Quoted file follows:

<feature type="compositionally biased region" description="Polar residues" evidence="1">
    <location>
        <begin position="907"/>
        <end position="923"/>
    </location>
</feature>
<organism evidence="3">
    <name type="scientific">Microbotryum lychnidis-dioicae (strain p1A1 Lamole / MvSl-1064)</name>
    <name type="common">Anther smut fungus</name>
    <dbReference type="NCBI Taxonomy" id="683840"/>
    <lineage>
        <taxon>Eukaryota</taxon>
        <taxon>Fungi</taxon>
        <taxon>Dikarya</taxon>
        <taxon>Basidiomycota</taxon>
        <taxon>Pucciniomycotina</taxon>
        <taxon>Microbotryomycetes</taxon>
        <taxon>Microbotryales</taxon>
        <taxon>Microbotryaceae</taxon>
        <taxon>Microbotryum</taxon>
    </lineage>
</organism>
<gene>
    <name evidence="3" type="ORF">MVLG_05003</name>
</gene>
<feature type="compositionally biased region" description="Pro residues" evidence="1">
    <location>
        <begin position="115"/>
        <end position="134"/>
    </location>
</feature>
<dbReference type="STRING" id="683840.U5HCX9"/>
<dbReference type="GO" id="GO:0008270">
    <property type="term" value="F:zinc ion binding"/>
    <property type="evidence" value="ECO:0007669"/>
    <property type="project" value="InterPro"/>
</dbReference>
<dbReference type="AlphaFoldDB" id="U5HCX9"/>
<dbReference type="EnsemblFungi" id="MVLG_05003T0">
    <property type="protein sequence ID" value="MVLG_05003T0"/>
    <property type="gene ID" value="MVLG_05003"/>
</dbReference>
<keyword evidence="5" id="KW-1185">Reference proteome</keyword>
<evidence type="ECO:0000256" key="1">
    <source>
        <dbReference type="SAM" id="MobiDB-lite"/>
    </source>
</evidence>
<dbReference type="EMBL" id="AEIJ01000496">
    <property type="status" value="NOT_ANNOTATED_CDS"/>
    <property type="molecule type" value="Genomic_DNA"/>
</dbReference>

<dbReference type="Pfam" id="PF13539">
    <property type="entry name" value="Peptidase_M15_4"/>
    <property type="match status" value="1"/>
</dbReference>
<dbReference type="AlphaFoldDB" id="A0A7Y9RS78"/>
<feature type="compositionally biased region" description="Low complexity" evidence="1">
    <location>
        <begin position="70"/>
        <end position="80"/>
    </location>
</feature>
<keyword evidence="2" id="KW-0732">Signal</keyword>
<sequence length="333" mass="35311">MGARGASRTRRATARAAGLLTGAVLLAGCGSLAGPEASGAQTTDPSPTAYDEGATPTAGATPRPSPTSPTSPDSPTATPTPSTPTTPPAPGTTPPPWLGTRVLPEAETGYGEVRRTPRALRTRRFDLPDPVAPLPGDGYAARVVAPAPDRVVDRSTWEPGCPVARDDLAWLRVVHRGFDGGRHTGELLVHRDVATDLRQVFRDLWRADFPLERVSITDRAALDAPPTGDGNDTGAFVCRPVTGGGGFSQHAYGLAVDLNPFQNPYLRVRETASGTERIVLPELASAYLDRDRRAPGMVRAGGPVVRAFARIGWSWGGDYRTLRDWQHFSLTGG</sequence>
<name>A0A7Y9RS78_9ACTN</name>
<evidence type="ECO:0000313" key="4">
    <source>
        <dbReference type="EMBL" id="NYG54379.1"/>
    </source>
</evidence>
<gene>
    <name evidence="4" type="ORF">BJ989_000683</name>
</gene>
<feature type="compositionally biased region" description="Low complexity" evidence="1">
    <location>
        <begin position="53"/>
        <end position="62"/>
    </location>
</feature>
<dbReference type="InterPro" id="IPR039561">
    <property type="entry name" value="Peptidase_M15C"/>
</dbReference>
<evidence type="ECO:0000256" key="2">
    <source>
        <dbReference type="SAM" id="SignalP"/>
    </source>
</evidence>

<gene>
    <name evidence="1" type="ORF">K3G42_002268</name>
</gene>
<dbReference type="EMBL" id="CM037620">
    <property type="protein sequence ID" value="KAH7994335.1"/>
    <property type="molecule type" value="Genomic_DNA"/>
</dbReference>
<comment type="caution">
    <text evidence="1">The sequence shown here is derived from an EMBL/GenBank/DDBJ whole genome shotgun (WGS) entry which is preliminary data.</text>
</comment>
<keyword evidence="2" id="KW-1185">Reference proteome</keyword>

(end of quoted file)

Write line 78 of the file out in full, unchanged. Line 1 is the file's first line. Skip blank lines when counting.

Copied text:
        <end position="62"/>